Diet-dependent function of the extracellular matrix proteoglycan Lumican in obesity and glucose homeostasis

G. Wolff, A.E. Taranko, I. Meln, J. Weinmann, T. Sijmonsma, S. Lerch, D. Heide, A.T. Billeter, D. Tews, D. Krunic, P. Fischer-Posovszky, B.P. Müller-Stich, S. Herzig, D. Grimm, M. Heikenwälder, W.W. Kao, A. Vegiopoulos

Adipose tissue expansion in the face of caloric excess initiates processes including angiogenesis, inflammation, and extracellular matrix (ECM) remodeling. The small leucine-rich proteoglycan Lumican, a component of the ECM, binds collagen and is associated with repair processes in collagen-rich connective tissues. Wolff et al. explored the impact of Lumican loss and over-expression on metabolism and adipose tissue. They observed a sex-specific effect on fat accumulation in female Lumican knockout mice that coincided with increased inflammation and insulin resistance. Likewise, Lumican overexpression in the visceral fat and liver improved glucose clearance and insulin sensitivity.

Objective: Extracellular matrix remodeling is required for adipose expansion under increased caloric intake. In turn, inhibited expandability due to aberrant collagen deposition promotes insulin resistance and progression towards the metabolic syndrome. An emerging role for the small leucine-rich proteoglycan Lumican in metabolically driven nonalcoholic fatty liver disease sparks an interest in further understanding its role in diet-induced obesity and metabolic complications.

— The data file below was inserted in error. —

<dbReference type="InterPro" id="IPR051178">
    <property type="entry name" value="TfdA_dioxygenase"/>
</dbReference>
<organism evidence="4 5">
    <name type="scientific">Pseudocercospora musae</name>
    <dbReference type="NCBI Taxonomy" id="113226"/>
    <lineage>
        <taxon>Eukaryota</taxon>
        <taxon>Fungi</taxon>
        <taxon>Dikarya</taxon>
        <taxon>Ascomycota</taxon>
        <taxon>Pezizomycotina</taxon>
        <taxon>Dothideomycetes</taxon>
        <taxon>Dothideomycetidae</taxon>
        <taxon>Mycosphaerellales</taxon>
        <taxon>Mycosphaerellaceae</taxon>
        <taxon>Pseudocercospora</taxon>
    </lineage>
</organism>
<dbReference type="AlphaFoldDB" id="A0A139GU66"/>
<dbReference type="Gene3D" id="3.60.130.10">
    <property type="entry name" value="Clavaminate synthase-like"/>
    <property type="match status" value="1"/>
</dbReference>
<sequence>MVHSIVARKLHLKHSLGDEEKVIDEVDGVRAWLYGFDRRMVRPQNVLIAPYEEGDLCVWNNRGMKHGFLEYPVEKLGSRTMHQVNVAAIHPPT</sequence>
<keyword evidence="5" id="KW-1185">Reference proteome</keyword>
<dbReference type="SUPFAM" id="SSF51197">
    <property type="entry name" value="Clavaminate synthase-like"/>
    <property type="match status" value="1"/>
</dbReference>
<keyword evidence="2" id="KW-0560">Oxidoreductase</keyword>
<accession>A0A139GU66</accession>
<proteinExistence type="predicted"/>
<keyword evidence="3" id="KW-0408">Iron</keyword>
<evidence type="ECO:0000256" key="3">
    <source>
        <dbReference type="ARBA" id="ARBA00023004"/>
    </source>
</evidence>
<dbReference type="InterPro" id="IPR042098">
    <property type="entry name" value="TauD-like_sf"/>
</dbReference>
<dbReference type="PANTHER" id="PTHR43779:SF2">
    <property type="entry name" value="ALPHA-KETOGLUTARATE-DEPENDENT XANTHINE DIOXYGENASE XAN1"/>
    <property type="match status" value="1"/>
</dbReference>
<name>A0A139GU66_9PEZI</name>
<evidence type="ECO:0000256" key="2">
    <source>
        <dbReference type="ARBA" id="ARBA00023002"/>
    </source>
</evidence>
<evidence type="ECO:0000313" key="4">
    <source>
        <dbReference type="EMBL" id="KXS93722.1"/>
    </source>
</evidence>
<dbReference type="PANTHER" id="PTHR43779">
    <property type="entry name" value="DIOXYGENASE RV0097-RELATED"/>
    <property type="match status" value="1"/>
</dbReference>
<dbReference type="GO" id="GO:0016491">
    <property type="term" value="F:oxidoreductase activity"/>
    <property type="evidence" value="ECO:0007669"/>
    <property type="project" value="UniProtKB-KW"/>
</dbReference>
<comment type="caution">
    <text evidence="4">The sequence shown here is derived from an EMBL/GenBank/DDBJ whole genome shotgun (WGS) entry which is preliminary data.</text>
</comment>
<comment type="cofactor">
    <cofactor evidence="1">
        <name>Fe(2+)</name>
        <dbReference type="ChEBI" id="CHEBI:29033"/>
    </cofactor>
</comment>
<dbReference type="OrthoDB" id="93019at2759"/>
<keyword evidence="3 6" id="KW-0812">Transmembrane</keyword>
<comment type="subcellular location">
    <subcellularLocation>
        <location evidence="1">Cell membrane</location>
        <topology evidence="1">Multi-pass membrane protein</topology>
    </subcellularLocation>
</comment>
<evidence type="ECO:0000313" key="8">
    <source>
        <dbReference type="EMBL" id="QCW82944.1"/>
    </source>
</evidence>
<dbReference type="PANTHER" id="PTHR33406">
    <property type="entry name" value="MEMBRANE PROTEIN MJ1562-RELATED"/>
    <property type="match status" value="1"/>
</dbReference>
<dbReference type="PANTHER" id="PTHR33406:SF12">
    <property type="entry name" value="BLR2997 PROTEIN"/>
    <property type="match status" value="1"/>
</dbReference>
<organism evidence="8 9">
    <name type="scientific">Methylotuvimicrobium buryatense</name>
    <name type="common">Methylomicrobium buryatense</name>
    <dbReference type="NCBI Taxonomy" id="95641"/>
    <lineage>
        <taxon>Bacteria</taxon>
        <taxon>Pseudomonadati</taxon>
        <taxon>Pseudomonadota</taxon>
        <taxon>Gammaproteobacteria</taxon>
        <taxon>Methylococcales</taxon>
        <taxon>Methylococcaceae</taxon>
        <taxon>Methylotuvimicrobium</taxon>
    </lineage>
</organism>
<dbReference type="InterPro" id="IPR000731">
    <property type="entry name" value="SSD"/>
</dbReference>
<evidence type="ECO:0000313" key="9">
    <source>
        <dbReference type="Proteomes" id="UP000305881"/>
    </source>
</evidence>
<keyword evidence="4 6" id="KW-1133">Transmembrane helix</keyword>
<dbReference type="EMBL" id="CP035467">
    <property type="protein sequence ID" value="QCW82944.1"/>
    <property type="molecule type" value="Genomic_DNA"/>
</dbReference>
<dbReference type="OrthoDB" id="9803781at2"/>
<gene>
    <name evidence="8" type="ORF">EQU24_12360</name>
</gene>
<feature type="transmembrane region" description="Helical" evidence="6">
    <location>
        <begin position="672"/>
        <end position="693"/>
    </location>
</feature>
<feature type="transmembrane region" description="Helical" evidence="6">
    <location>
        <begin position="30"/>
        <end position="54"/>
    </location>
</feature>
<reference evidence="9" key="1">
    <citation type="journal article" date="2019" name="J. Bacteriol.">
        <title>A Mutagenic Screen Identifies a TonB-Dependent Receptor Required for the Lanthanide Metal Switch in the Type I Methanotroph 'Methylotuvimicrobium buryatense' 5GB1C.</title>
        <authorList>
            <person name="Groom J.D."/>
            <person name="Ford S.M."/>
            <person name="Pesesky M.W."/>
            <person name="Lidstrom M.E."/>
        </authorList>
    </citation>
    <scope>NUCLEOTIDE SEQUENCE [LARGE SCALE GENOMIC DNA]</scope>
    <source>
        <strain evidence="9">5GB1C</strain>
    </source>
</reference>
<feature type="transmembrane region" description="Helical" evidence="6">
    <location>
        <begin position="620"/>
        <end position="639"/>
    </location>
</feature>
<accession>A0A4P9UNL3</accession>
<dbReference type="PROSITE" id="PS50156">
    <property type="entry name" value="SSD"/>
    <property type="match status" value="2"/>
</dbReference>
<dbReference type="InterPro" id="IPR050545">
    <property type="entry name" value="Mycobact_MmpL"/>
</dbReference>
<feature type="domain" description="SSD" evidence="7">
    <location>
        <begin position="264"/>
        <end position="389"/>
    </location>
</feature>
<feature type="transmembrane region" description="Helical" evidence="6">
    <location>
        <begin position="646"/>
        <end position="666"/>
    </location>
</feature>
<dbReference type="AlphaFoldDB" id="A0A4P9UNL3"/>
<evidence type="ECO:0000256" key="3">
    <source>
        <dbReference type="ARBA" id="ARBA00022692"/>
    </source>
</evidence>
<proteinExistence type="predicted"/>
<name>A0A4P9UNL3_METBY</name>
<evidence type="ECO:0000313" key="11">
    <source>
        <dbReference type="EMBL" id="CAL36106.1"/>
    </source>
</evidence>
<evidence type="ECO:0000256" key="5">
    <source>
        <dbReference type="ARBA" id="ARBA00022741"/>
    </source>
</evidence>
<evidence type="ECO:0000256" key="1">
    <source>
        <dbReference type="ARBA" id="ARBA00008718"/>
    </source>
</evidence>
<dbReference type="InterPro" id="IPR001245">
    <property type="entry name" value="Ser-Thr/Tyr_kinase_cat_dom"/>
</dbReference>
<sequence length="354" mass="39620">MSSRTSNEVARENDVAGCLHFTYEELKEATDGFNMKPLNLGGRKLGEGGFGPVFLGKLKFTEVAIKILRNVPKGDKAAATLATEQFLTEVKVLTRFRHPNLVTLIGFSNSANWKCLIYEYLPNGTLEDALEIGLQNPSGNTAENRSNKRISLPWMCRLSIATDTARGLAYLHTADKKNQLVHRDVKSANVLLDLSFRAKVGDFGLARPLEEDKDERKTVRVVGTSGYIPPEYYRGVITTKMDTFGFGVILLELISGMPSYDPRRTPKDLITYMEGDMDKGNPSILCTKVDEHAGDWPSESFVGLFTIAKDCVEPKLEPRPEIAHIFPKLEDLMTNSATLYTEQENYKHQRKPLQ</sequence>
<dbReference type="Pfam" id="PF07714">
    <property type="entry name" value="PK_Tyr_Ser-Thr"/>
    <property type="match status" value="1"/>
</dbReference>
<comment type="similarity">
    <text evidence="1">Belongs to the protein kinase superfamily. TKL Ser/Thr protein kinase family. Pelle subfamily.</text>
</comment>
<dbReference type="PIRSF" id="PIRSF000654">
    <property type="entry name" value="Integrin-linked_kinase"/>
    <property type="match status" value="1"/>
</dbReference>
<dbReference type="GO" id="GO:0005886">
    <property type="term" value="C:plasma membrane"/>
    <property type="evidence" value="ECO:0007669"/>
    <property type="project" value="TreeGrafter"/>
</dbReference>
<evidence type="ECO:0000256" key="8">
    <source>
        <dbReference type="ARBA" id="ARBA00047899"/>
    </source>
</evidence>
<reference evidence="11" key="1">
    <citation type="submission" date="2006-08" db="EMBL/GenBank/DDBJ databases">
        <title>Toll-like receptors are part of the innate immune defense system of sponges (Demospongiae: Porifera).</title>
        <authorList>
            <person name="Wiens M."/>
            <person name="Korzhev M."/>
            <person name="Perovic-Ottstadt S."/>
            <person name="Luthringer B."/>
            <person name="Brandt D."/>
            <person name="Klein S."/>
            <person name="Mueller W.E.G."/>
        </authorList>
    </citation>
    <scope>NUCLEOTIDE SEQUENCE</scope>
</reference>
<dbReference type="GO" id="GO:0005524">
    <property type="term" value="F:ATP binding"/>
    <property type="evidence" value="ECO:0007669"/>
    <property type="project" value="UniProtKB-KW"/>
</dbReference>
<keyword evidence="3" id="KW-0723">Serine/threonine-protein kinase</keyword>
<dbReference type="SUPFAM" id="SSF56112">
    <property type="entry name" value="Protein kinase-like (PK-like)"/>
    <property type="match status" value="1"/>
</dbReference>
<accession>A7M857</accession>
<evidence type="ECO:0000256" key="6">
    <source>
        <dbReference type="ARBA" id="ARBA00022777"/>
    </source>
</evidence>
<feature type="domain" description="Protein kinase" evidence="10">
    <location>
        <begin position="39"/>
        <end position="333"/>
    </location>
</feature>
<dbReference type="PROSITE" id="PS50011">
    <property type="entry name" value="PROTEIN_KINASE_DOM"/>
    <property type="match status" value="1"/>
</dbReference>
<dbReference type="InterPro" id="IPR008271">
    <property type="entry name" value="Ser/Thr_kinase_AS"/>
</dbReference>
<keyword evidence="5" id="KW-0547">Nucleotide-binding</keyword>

Methods: Whole body ablation of Lumican (Lum−/−) gene and adeno-associated virus-mediated over-expression were used in combination with control or high fat diet to assess energy balance, glucose homeostasis as well as adipose tissue health and remodeling.

Results: Lumican was found to be particularly enriched in the stromal cells isolated from murine gonadal white adipose tissue. Likewise murine and human visceral fat showed a robust increase in Lumican as compared to fat from the subcutaneous depot. Lumican null female mice exhibited moderately increased fat mass, decreased insulin sensitivity and increased liver triglycerides in a diet-dependent manner. These changes coincided with inflammation in adipose tissue and no overt effects in adipose expandability, i.e. adipocyte formation and hypertrophy. Lumican over-expression in visceral fat and liver resulted in improved insulin sensitivity and glucose clearance.

Conclusions: These data indicate that Lumican may represent a functional link between the extracellular matrix, glucose homeostasis, and features of the metabolic syndrome.